The new “speed limit” for the UK economy of 1.5% per annum GDP growth comes from exactly the same Ivory Tower which told us a 7% unemployment rate was significant which speaks for itself! Or that wage increases are just around the corner every year. In a way the fact that the equilibrium unemployment rate is now 4.5% shows how wrong they have been.

The UK Pound

The exchange-rate of the UK Pound £ had been slipping before the announcement. As to whether this was an “early wire” from the long delay between the vote and the announcement or just profit-taking is hard to say. What we can say is that the Pound £ dropped like a stone immediately after the announcement to just over US $1.31 and towards 1.12 versus the Euro. Later after receiving further confirmation from the Inflation Report press conference it fell to below US $1.306 and to below Euro 1.12.

If we switch to the trade-weighted or effective index we see that it fell from the previous days fixing of 77.76 to 76.44. If we use the old Bank of England rule of thumb that is equivalent to a Bank Rate reduction of around 1/3 rd of a percent.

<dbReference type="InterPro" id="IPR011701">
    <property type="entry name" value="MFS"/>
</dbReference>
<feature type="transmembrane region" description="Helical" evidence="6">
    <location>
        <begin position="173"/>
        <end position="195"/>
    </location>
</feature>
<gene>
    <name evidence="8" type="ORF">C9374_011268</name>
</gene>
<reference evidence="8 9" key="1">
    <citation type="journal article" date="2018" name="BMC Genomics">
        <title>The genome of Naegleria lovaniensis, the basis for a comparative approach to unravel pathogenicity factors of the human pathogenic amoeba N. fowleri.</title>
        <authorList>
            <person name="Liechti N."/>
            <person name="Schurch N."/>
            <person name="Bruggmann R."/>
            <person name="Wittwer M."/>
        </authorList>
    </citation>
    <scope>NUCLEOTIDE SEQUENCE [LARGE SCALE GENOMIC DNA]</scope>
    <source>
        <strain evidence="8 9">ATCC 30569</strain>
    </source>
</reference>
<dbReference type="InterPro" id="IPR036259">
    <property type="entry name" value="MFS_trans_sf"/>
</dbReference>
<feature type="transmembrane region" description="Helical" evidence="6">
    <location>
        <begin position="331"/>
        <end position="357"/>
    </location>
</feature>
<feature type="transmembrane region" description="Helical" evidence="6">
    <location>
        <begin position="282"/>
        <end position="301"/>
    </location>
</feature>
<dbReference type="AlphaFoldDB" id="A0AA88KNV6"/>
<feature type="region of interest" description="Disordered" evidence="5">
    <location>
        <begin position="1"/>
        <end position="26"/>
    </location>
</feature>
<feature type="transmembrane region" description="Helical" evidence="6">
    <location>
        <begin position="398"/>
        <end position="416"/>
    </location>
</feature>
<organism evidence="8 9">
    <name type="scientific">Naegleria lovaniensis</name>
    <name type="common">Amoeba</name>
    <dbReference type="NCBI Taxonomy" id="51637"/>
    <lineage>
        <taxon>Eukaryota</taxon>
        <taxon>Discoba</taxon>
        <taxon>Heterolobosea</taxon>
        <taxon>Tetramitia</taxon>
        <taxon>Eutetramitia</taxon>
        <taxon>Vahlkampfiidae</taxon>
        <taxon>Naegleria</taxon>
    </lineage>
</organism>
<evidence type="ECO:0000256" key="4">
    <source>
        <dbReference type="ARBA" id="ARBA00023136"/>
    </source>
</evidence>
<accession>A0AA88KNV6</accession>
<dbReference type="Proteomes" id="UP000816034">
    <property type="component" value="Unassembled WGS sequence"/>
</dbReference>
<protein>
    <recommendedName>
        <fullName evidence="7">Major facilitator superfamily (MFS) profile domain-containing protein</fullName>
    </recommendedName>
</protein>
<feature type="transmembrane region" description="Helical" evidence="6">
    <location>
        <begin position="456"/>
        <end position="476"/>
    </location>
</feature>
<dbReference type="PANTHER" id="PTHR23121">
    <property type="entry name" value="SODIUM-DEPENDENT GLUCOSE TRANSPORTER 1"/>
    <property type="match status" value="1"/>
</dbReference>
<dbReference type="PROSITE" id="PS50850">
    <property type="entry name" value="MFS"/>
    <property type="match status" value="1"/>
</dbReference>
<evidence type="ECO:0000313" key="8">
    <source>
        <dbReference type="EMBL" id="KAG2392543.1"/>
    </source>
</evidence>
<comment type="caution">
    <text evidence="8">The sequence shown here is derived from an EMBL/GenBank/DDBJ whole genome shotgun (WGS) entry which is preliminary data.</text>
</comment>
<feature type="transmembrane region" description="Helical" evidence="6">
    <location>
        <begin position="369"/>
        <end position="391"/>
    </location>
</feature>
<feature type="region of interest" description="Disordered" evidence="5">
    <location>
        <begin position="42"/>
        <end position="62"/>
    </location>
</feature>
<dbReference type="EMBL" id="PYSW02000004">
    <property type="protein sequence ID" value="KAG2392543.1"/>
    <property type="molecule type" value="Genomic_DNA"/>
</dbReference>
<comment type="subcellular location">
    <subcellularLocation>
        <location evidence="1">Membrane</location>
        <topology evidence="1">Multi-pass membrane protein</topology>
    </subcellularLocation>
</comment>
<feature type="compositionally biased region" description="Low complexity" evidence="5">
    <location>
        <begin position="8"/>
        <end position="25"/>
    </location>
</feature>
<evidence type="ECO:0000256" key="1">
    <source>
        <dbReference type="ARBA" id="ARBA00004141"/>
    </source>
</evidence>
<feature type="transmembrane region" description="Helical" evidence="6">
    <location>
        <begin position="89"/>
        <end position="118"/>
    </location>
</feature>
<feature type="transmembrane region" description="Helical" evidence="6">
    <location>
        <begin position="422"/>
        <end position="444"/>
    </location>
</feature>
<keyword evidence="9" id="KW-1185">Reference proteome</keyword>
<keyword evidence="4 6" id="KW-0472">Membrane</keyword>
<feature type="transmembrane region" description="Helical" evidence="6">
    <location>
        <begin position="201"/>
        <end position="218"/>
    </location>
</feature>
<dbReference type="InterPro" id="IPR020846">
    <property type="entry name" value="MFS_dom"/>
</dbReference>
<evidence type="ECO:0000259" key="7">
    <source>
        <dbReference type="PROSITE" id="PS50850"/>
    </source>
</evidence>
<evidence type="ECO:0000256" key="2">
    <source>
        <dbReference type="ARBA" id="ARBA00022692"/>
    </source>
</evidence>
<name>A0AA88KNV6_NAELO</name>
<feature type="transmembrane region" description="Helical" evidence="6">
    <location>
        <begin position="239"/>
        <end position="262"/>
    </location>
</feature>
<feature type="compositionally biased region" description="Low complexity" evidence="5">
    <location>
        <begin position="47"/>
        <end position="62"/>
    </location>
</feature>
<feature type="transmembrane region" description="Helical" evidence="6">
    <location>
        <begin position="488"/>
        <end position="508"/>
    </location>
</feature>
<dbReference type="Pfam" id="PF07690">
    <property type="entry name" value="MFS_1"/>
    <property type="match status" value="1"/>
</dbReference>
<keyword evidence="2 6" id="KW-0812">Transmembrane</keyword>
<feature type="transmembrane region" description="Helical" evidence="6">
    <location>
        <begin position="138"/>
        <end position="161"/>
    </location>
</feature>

UK Gilt yields

You might think that these would rise in response to a Bank Rate change but this turned out not to be so. The cause was the same as the falling Pound £ which was that markets had begun to price in a series of increases and were now retreating from that. Let us start with the benchmark ten-year yield which fell from 1.36% to 1.26% and is now 1.24%. Next we need to look at the five-year yield because that is often a signal for fixed-rate mortgages, It fell from 0.83% to 0.71% on the news.

The latter development raised a smile as I wondered if someone might cut their fixed-rate mortgages?! This would be awkward for a media presenting mortgage holders as losers. This applies to those on variable rates but for newer mortgages the clear trend has been towards fixed-rates.

But again the conclusion is that post the decision the fall in UK Gilt yields eased monetary policy which is especially curious when you note how low they were in the first place.

This morning

Deputy Governor Broadbent was sent out on the Today programme on BBC Radio 4 to try to undo some of the damage.

BoE’s Broadbent: Anticipate We May Need A Couple More Rate Rises To Get Inflation Back On Track – BBC Radio 4 ( h/t @LiveSquawk )

The trouble is that if you send out someone who not only looks like but behaves like an absent-minded professor the message can get confused. From Reuters.

The Bank of England’s signal that it may need to raise interest rates two more times to get inflation back toward the central bank’s target is not a promise, Bank of England Deputy Governor Ben Broadbent said on Friday.